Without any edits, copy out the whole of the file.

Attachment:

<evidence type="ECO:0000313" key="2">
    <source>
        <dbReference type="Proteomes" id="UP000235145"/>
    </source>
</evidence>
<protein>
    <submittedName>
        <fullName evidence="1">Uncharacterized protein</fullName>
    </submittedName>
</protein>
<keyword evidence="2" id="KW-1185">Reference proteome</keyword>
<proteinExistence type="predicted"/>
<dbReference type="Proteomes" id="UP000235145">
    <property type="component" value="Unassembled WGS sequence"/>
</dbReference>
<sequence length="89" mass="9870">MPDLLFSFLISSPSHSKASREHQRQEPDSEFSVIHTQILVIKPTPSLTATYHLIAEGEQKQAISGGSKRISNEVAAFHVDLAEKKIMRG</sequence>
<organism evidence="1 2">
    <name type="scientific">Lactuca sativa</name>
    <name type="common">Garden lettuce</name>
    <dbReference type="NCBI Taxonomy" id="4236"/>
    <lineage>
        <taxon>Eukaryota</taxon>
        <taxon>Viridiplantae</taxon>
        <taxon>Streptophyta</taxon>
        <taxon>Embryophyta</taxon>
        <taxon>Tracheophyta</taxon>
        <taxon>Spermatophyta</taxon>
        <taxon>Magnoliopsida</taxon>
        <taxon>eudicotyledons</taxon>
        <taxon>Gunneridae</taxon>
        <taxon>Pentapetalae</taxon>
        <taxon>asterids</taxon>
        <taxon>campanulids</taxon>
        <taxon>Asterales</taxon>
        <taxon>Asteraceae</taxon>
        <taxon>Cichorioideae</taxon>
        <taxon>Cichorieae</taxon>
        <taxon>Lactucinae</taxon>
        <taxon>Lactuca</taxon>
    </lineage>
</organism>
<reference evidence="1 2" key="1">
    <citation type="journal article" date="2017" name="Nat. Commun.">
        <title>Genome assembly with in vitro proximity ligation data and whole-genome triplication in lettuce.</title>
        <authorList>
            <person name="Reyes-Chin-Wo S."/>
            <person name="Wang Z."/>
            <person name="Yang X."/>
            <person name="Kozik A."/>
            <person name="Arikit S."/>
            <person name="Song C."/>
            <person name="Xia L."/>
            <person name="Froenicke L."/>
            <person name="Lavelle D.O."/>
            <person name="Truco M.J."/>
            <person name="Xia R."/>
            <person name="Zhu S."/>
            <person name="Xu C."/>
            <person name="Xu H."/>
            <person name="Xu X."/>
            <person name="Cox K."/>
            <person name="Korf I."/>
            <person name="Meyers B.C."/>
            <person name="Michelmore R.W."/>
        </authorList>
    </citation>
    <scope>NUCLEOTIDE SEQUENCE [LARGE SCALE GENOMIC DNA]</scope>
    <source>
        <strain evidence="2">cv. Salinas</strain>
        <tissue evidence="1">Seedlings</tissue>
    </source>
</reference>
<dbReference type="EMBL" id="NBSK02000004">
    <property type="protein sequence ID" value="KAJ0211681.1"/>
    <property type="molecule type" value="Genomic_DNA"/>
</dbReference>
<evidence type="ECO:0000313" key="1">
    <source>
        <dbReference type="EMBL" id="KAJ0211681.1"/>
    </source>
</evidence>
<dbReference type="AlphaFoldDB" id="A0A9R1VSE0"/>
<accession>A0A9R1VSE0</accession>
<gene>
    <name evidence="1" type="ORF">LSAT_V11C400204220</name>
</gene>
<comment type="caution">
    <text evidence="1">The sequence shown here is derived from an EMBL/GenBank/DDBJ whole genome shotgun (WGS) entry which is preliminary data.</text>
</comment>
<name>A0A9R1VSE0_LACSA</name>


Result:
<evidence type="ECO:0000313" key="2">
    <source>
        <dbReference type="Proteomes" id="UP000235145"/>
    </source>
</evidence>
<protein>
    <submittedName>
        <fullName evidence="1">Uncharacterized protein</fullName>
    </submittedName>
</protein>
<keyword evidence="2" id="KW-1185">Reference proteome</keyword>
<proteinExistence type="predicted"/>
<dbReference type="Proteomes" id="UP000235145">
    <property type="component" value="Unassembled WGS sequence"/>
</dbReference>
<sequence length="89" mass="9870">MPDLLFSFLISSPSHSKASREHQRQEPDSEFSVIHTQILVIKPTPSLTATYHLIAEGEQKQAISGGSKRISNEVAAFHVDLAEKKIMRG</sequence>
<organism evidence="1 2">
    <name type="scientific">Lactuca sativa</name>
    <name type="common">Garden lettuce</name>
    <dbReference type="NCBI Taxonomy" id="4236"/>
    <lineage>
        <taxon>Eukaryota</taxon>
        <taxon>Viridiplantae</taxon>
        <taxon>Streptophyta</taxon>
        <taxon>Embryophyta</taxon>
        <taxon>Tracheophyta</taxon>
        <taxon>Spermatophyta</taxon>
        <taxon>Magnoliopsida</taxon>
        <taxon>eudicotyledons</taxon>
        <taxon>Gunneridae</taxon>
        <taxon>Pentapetalae</taxon>
        <taxon>asterids</taxon>
        <taxon>campanulids</taxon>
        <taxon>Asterales</taxon>
        <taxon>Asteraceae</taxon>
        <taxon>Cichorioideae</taxon>
        <taxon>Cichorieae</taxon>
        <taxon>Lactucinae</taxon>
        <taxon>Lactuca</taxon>
    </lineage>
</organism>
<reference evidence="1 2" key="1">
    <citation type="journal article" date="2017" name="Nat. Commun.">
        <title>Genome assembly with in vitro proximity ligation data and whole-genome triplication in lettuce.</title>
        <authorList>
            <person name="Reyes-Chin-Wo S."/>
            <person name="Wang Z."/>
            <person name="Yang X."/>
            <person name="Kozik A."/>
            <person name="Arikit S."/>
            <person name="Song C."/>
            <person name="Xia L."/>
            <person name="Froenicke L."/>
            <person name="Lavelle D.O."/>
            <person name="Truco M.J."/>
            <person name="Xia R."/>
            <person name="Zhu S."/>
            <person name="Xu C."/>
            <person name="Xu H."/>
            <person name="Xu X."/>
            <person name="Cox K."/>
            <person name="Korf I."/>
            <person name="Meyers B.C."/>
            <person name="Michelmore R.W."/>
        </authorList>
    </citation>
    <scope>NUCLEOTIDE SEQUENCE [LARGE SCALE GENOMIC DNA]</scope>
    <source>
        <strain evidence="2">cv. Salinas</strain>
        <tissue evidence="1">Seedlings</tissue>
    </source>
</reference>
<dbReference type="EMBL" id="NBSK02000004">
    <property type="protein sequence ID" value="KAJ0211681.1"/>
    <property type="molecule type" value="Genomic_DNA"/>
</dbReference>
<evidence type="ECO:0000313" key="1">
    <source>
        <dbReference type="EMBL" id="KAJ0211681.1"/>
    </source>
</evidence>
<dbReference type="AlphaFoldDB" id="A0A9R1VSE0"/>
<accession>A0A9R1VSE0</accession>
<gene>
    <name evidence="1" type="ORF">LSAT_V11C400204220</name>
</gene>
<comment type="caution">
    <text evidence="1">The sequence shown here is derived from an EMBL/GenBank/DDBJ whole genome shotgun (WGS) entry which is preliminary data.</text>
</comment>
<name>A0A9R1VSE0_LACSA</name>